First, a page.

Using The Wrong Words Are The Biggest Customer Service Mistake
Words have spilled blood and started wars. Words can build empires and bring down nations. Words can incite and excite. Words are powerful.
In a competitive environment, the words we use can be difference between a growing business and a failing one.
I was reminded of this the other day when I went through a McDonald’s drive thru on the way to a football game. McDonald’s is the world’s largest chain of hamburger fast food restaurants. They have long been pioneers in customer service. McDonald’s turned the restaurant business into fast food. Before they invented the genius that is the extra value menu (actually getting people to pay for more food than they were originally going to buy by discounting the overall price), McDonald’s was legendary for asking customers, “would you like fries with that.”
The problem with McDonald’s today is that customers can now order an entire meal with just one number. A number one gets you a Big Mac, fries and a drink. The customer service person can ask you what size you want. However, if you pull up to the drive thru window and say, “Please give me a number one with a large Coke.” the customer service person is left with nothing more to ask. Yet they have to respond with something. Way too often the response they give is one of the absolutely killers in customer service and sales:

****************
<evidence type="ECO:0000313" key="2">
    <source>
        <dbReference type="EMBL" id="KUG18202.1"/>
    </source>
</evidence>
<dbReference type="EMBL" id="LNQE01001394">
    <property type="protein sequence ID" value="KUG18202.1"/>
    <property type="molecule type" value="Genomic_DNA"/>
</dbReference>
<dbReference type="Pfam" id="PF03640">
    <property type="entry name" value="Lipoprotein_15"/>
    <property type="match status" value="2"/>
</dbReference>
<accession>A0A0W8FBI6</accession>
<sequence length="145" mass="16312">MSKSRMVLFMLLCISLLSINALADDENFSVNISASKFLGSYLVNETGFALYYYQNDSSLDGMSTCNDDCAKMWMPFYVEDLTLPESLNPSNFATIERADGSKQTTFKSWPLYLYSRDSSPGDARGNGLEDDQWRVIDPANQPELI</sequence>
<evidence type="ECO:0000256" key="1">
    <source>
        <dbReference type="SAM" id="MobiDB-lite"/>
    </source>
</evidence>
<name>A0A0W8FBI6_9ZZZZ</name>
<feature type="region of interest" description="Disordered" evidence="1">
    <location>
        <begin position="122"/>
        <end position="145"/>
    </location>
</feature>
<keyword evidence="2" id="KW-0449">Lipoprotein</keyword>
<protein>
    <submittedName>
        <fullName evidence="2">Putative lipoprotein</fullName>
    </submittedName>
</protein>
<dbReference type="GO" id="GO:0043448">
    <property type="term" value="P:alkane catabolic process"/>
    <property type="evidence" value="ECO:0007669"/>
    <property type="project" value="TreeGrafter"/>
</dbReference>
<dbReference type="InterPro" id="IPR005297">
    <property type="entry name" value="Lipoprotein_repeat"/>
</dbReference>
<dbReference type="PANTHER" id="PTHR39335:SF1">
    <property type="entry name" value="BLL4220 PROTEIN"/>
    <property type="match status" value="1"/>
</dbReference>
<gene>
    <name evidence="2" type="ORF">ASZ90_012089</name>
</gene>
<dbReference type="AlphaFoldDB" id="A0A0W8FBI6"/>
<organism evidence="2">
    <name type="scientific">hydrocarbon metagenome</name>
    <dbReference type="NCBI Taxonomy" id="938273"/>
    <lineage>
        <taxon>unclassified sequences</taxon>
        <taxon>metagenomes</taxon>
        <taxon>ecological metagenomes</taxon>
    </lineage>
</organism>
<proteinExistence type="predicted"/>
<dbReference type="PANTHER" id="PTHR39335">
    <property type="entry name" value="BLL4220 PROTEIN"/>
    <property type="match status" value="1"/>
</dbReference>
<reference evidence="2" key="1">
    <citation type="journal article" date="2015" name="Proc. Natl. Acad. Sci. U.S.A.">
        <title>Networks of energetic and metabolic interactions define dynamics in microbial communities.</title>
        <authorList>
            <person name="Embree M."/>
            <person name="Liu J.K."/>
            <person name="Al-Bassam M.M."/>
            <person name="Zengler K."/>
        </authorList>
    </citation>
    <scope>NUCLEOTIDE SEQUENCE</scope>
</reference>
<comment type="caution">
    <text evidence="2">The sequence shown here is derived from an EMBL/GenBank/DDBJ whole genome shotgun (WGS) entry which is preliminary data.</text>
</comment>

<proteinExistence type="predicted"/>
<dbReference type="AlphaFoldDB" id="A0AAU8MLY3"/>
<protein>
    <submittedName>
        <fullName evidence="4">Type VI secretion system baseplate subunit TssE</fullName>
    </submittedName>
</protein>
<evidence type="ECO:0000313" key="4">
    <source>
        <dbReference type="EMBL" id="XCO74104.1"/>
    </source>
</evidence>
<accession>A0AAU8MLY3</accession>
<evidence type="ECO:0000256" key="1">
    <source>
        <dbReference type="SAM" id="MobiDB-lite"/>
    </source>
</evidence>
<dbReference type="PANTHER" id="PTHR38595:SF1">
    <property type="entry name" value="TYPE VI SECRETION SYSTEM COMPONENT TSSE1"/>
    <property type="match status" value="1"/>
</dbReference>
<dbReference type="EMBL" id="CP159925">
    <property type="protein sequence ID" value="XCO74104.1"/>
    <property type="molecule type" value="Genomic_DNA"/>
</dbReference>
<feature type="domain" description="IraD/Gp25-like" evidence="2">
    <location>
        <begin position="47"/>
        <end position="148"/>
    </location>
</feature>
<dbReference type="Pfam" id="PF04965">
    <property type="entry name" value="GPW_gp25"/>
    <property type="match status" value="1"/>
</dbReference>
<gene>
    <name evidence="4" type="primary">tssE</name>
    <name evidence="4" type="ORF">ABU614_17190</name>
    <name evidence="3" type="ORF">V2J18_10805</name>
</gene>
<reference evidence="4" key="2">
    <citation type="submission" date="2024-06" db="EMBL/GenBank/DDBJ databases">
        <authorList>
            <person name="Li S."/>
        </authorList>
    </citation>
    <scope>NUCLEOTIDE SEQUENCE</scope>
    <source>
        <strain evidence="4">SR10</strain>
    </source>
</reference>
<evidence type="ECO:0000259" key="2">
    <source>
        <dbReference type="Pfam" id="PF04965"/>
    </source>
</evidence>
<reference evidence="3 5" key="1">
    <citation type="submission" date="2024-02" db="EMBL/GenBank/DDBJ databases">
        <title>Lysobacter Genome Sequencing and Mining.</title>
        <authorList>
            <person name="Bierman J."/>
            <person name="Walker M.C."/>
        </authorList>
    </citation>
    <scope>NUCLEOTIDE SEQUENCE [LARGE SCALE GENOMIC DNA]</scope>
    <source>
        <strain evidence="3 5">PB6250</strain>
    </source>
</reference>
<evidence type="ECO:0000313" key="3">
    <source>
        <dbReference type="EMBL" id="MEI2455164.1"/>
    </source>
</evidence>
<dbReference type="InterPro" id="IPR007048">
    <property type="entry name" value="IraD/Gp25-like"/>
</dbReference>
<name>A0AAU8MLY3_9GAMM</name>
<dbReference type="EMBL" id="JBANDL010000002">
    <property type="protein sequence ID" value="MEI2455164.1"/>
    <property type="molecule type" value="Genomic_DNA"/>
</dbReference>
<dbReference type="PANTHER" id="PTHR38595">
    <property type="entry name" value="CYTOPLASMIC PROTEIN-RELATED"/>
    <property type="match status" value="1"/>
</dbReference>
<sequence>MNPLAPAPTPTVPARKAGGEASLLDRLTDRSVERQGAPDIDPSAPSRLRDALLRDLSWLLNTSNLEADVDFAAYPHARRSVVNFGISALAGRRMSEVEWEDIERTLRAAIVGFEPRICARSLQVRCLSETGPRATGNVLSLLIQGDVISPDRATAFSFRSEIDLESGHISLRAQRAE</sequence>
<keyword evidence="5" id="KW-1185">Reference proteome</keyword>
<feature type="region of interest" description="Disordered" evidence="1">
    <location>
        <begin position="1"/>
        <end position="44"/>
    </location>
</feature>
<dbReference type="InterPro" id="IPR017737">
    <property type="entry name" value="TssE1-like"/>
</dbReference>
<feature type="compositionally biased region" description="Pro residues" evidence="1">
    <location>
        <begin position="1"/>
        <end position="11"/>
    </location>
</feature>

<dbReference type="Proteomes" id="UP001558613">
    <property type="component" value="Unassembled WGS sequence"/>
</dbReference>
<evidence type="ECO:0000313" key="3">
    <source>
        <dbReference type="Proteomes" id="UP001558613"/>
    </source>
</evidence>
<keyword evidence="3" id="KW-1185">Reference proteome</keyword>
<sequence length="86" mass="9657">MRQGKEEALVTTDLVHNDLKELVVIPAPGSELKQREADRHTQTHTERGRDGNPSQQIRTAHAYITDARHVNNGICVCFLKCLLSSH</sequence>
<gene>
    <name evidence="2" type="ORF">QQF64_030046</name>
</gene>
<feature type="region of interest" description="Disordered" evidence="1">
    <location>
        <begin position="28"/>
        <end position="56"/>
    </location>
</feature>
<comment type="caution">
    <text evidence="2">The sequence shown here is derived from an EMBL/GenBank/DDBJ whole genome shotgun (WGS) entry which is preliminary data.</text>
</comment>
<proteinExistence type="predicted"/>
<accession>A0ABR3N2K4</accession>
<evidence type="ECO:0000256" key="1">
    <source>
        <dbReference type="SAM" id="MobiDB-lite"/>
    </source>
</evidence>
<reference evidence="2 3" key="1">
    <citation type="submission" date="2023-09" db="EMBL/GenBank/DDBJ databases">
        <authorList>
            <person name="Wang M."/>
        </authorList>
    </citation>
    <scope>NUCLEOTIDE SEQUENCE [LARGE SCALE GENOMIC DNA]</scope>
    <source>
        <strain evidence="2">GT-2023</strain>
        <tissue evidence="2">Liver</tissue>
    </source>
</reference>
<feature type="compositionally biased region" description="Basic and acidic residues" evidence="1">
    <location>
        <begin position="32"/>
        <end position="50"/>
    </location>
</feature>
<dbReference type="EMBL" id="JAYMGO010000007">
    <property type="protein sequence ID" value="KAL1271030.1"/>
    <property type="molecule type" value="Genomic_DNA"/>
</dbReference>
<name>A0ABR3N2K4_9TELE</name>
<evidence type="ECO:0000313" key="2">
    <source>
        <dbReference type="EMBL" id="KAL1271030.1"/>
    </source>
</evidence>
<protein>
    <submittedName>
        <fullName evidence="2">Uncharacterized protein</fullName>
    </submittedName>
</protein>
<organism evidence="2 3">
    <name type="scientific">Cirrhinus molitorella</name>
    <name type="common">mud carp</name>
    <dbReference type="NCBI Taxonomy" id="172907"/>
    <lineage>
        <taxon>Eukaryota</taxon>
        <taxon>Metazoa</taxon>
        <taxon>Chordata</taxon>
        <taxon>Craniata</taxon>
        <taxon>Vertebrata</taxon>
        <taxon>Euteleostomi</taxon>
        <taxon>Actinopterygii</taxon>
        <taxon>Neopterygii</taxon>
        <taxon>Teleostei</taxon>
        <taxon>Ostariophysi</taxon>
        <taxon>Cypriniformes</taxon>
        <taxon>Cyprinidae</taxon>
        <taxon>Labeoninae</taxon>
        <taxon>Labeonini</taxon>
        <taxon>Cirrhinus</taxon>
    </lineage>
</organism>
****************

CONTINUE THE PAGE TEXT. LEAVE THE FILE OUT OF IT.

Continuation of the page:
“Is that all?”
What a horrible thing to say to a customer!
“Is that all?”
The phrase itself smacks of a combination of indifference and attitude. The customer service person is actually taking this sentence, “That’s all your going to order? Six dollars worth of food? We are trying to run a business here, and you pull through and waste my time with a $6 order because you are the only person in the car?” to a three-word sentence “Is that all?”
It is condescending and final. There is almost no way the customer is going to respond to the phrase with, “No, on second thought I would also like an ice cream cone and an apple pie. I’m so glad you asked me, ‘is that all’ because I had forgotten the rest of my order.”
I believe the phrase is used in the food business more than most businesses because the food business grinds…get your customers in, get them fed, get them out, get new customers in. Profits in the food business are based on a big volume of customers.
I doubt that after purchasing a $40,000 car at the Audi dealership, the salesmen says, “Is that all?”
But having your front-line people — and in my above example this was not a kid, but at the very least a shift manager based on the man’s dress — use a phrase like “is that all?” is very demeaning.
Customer service is about making people feel good about patronizing your business. Even if the customer has no desire to buy anything else, asking “Can I get you anything else?” is a much better phrase than “Is that all?”
The words we use and the words we choose can make all the difference.